By and  on November 3, 2005

NEW YORK — The top executives at the former Haggar Corp. were told to pack their bags by the company's new owners, buyout firms Perseus LLC and Infinity Associates.

Perseus and Infinity, along with Hong Kong-based footwear firm Symphony Holdings, in September acquired Haggar for $212 million. The deal closed on Tuesday. Dallas-based Haggar, which markets women's sportswear and men's casual and dress apparel, holds the exclusive licenses in the U.S. for Claiborne, Kenneth Cole New York and Kenneth Cole Reaction trademarks for men's pants.

J.M. Haggar III, chairman and chief executive officer; Frank Bracken, president, and Alan Burks, executive vice president and chief marketing officer, have left the company.

At the time of the initial announcement in September, Haggar said in a statement that the deal will help the firm improve its sourcing, strengthen its marketing power and grow in the global market. The reason for the change in management could not immediately be determined, and the executives could not be reached for comment.

The pairing of Perseus and Infinity to acquire Haggar was not the firms' first foray into the apparel sector. The two were once interested in making a bid for Levi & Co.'s Dockers brand last year. They also acquired bankrupt Converse in a $61 million equity deal in 2001. Two years later the private equity firms sold their stake in Converse to Nike for $305 million.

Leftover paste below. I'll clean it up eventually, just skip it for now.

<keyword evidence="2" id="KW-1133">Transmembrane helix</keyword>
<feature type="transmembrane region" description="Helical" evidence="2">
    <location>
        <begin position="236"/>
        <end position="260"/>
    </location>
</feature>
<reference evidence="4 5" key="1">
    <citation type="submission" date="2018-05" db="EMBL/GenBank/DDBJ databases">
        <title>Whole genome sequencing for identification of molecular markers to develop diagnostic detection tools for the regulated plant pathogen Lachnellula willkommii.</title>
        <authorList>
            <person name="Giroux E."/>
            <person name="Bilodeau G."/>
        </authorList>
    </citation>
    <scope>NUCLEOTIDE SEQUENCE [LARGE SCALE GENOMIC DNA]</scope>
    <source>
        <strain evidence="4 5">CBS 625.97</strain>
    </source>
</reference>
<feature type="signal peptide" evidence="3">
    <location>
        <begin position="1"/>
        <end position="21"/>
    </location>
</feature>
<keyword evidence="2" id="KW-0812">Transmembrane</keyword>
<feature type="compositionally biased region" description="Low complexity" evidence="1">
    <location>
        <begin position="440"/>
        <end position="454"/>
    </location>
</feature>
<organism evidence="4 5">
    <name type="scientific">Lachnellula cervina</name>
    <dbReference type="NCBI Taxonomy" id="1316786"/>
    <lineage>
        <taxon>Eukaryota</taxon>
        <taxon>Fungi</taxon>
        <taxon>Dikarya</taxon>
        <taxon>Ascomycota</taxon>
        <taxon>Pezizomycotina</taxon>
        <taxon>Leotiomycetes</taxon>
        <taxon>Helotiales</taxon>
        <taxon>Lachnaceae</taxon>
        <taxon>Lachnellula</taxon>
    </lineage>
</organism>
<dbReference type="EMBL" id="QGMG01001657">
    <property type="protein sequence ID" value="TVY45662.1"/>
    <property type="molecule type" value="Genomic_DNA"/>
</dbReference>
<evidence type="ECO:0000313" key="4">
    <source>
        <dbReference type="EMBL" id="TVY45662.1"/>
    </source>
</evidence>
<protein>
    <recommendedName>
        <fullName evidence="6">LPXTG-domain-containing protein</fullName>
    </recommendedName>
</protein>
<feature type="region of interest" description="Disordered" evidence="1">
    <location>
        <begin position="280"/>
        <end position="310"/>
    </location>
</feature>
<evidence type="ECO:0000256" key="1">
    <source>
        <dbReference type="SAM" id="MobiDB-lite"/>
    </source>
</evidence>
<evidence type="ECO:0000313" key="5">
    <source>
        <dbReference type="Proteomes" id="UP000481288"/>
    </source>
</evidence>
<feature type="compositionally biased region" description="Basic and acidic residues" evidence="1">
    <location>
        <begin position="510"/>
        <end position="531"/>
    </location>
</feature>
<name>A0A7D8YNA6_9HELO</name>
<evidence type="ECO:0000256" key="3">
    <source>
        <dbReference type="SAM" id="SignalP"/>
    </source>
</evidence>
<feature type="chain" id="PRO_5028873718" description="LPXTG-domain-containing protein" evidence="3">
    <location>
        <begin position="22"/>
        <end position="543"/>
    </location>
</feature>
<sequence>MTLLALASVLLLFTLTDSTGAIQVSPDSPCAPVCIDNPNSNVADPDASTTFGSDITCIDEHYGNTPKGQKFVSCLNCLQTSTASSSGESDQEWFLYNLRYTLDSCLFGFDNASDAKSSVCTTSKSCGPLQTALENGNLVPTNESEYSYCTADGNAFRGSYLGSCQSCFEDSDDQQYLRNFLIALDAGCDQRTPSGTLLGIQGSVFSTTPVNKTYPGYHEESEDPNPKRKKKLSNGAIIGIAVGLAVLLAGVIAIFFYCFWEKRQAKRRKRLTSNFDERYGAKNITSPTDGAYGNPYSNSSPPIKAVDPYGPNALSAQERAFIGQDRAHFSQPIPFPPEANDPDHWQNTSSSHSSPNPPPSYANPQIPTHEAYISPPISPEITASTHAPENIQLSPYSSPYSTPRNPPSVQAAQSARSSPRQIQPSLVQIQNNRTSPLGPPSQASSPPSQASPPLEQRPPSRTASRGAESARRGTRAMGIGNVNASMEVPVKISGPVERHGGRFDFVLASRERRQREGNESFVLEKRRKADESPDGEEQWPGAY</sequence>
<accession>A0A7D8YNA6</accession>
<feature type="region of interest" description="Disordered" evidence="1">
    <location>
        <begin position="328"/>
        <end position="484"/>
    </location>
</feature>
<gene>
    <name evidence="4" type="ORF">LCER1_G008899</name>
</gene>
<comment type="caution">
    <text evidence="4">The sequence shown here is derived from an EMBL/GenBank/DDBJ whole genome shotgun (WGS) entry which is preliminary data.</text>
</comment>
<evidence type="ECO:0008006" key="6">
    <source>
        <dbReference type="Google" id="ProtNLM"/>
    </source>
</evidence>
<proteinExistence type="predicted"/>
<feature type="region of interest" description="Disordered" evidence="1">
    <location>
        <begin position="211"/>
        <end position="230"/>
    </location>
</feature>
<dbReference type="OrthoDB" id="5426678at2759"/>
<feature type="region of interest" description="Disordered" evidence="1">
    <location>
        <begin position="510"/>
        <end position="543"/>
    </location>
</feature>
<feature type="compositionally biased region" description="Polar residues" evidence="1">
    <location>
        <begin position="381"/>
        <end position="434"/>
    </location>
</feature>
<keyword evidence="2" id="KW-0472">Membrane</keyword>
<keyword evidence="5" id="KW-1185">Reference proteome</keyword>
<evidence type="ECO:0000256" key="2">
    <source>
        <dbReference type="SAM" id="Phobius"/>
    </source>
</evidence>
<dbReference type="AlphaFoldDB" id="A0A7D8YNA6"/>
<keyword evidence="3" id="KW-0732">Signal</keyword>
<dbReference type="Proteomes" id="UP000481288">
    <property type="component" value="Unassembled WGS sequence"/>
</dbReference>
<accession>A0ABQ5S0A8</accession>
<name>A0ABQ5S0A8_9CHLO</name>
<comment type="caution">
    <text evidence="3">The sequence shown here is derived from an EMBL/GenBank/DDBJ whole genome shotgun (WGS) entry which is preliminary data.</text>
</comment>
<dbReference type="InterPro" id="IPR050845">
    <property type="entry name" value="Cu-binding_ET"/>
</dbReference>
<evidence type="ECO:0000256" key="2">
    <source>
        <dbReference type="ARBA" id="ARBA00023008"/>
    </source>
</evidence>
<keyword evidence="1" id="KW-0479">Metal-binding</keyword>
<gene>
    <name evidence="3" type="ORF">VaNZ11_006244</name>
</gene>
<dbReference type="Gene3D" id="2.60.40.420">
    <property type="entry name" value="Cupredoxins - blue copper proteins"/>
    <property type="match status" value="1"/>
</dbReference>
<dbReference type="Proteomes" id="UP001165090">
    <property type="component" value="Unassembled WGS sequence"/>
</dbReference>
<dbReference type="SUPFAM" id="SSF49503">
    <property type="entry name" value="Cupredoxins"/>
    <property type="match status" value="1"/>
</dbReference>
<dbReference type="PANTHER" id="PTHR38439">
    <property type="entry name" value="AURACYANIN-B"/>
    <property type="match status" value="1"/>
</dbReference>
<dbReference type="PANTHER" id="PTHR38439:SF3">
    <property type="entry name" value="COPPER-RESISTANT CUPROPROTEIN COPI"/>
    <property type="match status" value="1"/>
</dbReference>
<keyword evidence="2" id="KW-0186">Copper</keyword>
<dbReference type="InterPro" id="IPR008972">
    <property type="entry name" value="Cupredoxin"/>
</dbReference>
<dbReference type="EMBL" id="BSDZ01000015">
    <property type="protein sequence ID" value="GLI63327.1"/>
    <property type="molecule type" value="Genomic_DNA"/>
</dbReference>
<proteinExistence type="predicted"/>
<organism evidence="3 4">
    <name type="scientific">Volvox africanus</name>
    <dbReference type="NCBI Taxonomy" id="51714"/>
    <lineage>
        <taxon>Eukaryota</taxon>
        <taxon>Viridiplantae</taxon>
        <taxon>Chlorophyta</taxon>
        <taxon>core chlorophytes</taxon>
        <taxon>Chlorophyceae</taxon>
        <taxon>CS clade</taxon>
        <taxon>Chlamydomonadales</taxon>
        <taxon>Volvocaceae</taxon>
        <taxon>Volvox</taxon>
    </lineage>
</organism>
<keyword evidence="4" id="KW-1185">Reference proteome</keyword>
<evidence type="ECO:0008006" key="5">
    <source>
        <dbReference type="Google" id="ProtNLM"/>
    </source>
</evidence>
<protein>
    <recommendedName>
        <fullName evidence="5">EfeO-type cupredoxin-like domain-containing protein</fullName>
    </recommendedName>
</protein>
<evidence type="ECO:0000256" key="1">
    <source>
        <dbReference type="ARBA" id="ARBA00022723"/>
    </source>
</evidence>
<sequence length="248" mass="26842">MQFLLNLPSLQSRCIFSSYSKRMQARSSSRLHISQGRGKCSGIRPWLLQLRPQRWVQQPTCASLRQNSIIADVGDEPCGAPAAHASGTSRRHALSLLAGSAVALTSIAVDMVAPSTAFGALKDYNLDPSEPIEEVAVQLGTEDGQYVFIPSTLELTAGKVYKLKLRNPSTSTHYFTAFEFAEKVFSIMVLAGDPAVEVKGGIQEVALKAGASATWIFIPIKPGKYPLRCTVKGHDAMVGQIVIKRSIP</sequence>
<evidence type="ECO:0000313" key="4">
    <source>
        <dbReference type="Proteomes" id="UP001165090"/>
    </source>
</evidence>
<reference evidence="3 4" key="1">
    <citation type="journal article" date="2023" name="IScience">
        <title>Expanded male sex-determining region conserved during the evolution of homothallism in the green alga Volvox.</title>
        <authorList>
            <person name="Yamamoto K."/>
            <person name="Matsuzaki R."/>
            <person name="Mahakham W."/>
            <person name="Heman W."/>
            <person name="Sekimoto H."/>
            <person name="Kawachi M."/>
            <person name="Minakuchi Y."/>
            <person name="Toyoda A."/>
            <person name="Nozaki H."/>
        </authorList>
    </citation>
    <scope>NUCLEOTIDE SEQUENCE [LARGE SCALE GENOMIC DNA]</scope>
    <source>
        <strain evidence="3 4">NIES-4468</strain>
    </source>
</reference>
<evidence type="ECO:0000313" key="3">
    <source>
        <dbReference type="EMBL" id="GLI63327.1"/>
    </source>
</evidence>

Perseus is based in Washington and counts among its top partners financier Frank Pearl and former U.S. ambassador to the United Nations Richard Holbrooke.

If Perseus has the financial savvy, then it is Infinity that has the apparel expertise. Infinity is an investment firm specializing in the acquisition of leading brands in the consumer soft goods industry. Infinity is led by Marsden Cason and William Simon, both of whom ran Odyssey Holdings. Odyssey is the former parent of The North Face.

In March, Haggar Corp. hired Bear Stearns & Co. to pursue a possible sale of the company. As of the end of the third quarter of fiscal 2005, the company paid down all of its corporate debt and reduced inventory levels to $88 million, down from $5.7 million in debt and $96 million in inventory in the prior year.

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